I’m pretty sure that if I had known all that was going to be involved I would never have said yes…but, when my son’s aunt called up and offered to pay I said sure, okay. She said that she would take care of the registration fee if I would agree to cover the cost of equipment. I was between pay cheques so I trundled off to the pawnshop to hock some jewelry. Actually when I returned to get it a week later the gentleman who owned the store didn’t even charge me a fee. I don’t know if he was a fan (as I had explained my need for quick cash) but given the circumstances it was a kindness that I certainly could appreciate. And just like that everything changed.
I had grown up in a single parent household and there had never been money for any type of organized sports. My brother could skate but he’d never actually played hockey that I knew of. There was no hockey night in Canada in my house. When I finally married years later my husband would be shocked and somewhat appalled that I had never even heard of the Canada-Russia series. I had a vague idea of who Wayne Gretzsky and Bobby Orr were (another something scandalous to my Bruins fanatic husband) but I couldn’t have told you that they were Canadian. Don Cherry was an unknown to me as were the terms "original 6", "puck bunnies" and "hat trick". So even though I’d been born in the great white north, I was not born into the culture of hockey.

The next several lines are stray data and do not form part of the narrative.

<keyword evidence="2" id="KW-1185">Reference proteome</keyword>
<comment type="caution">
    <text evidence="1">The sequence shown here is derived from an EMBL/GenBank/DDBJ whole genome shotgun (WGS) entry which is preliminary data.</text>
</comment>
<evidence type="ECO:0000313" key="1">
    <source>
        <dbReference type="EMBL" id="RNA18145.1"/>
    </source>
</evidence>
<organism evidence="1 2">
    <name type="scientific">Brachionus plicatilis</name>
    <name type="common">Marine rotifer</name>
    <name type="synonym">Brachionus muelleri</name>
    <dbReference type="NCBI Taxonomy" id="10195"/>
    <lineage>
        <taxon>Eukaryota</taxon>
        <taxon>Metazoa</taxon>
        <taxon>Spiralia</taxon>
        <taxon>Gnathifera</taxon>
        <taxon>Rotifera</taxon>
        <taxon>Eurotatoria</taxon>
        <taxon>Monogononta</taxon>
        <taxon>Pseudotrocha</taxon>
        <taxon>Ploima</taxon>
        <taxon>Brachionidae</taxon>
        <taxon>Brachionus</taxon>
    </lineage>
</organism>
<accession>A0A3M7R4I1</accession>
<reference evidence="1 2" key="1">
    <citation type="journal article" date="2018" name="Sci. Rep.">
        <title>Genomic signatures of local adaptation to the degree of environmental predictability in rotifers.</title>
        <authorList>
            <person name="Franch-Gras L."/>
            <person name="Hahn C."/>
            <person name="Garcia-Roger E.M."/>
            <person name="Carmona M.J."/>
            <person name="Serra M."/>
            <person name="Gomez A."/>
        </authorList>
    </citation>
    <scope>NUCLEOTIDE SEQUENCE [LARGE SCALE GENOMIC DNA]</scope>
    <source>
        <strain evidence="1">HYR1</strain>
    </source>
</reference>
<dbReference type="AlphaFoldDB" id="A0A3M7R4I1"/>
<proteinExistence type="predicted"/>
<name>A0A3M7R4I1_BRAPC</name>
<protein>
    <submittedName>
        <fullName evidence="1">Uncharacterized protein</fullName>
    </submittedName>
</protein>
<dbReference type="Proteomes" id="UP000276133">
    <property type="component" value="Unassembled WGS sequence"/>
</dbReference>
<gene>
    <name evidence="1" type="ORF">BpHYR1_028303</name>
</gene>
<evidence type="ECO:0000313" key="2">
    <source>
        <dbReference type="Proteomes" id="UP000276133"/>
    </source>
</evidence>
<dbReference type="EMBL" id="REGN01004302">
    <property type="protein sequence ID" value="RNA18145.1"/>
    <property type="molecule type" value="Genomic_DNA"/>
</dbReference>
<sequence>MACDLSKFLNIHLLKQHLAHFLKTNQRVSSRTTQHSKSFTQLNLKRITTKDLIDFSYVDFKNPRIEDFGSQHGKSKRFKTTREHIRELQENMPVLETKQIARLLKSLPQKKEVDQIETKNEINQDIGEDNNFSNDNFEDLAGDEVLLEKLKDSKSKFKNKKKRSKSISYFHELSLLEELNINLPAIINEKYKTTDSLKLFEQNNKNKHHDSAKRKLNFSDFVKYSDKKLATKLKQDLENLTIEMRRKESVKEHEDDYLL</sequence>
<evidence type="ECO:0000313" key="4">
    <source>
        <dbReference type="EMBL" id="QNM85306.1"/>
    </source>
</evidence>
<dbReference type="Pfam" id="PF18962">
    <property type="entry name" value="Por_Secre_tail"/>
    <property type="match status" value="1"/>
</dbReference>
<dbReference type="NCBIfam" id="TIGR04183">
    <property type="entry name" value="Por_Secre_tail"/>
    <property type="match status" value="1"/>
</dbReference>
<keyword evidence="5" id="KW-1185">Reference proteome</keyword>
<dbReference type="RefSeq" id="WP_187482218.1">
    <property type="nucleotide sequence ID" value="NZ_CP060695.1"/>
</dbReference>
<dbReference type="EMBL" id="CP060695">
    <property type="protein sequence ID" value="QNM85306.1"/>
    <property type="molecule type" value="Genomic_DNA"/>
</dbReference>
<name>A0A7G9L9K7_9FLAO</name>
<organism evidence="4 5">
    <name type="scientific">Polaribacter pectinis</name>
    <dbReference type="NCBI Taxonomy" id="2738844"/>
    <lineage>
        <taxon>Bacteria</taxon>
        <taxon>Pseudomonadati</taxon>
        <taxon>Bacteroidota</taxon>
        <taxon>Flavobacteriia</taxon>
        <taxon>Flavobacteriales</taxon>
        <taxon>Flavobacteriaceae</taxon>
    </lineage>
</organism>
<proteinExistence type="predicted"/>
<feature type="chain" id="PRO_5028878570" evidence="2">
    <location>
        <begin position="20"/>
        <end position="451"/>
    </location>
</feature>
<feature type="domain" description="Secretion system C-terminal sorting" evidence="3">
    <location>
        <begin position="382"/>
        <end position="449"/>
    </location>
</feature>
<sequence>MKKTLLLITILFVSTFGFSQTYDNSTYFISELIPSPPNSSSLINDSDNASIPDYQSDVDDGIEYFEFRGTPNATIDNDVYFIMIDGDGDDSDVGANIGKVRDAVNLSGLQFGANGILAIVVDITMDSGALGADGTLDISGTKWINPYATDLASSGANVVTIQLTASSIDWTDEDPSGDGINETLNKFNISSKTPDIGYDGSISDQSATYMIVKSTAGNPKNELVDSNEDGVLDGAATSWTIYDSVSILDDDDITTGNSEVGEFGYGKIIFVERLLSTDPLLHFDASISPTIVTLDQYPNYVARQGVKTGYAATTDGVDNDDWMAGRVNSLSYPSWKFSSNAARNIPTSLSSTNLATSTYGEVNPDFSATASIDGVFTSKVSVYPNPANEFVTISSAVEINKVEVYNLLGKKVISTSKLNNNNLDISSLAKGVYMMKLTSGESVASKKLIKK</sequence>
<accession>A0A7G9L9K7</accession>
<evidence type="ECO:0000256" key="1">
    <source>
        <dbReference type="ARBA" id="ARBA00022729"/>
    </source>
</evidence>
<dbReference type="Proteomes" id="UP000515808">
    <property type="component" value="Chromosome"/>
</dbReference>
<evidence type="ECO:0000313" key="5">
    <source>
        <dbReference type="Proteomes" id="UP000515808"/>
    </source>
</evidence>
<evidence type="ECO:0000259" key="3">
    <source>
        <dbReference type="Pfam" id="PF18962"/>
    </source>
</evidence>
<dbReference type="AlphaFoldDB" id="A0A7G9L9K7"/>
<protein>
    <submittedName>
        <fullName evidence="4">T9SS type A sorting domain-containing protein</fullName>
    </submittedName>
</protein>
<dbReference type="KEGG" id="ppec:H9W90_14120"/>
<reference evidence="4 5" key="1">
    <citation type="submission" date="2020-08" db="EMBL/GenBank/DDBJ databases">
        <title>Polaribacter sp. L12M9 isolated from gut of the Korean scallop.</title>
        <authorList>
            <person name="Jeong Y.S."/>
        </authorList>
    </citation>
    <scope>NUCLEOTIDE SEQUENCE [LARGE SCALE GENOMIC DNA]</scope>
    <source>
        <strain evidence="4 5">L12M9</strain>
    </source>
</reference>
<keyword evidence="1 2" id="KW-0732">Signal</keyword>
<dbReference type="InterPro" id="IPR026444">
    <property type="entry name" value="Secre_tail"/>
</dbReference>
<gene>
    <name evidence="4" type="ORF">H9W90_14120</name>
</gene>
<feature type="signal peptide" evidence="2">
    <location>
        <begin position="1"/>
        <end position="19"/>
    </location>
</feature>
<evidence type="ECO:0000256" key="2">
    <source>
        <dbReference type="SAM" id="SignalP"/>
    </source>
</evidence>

Before I got married to my hockey crazy husband I too was a single parent as my mother before me. I was, as I have already said, blissfully unaware of the gaping hole in my knowledge of the national pastime. My son had not even been on skates before his first hockey practice. He was enthusiastic and so was I as we headed off to the arena. The place was teeming with what looked like hundreds of armored midgets. We found the change room and started to get ready. I wasn’t sure how everything went on but with a little help from one of the hockey dads we were set to go.
Thank God for all the padding, I think that my son spent more time lying on the ice than he did standing up. I was in the warm room watching the action on the ice through the large picture window when I heard two of the other mothers critiquing the 5 year olds who were on the ice.
" Look," said the first one, “there are some kids who can’t even skate out there".
The other mother, absolutely horrified, answered, " You’ve got to be kidding".
It was my child they were referring to of course. He couldn’t skate but he didn’t care, he was having a great time. This was my first taste of NHL-itist.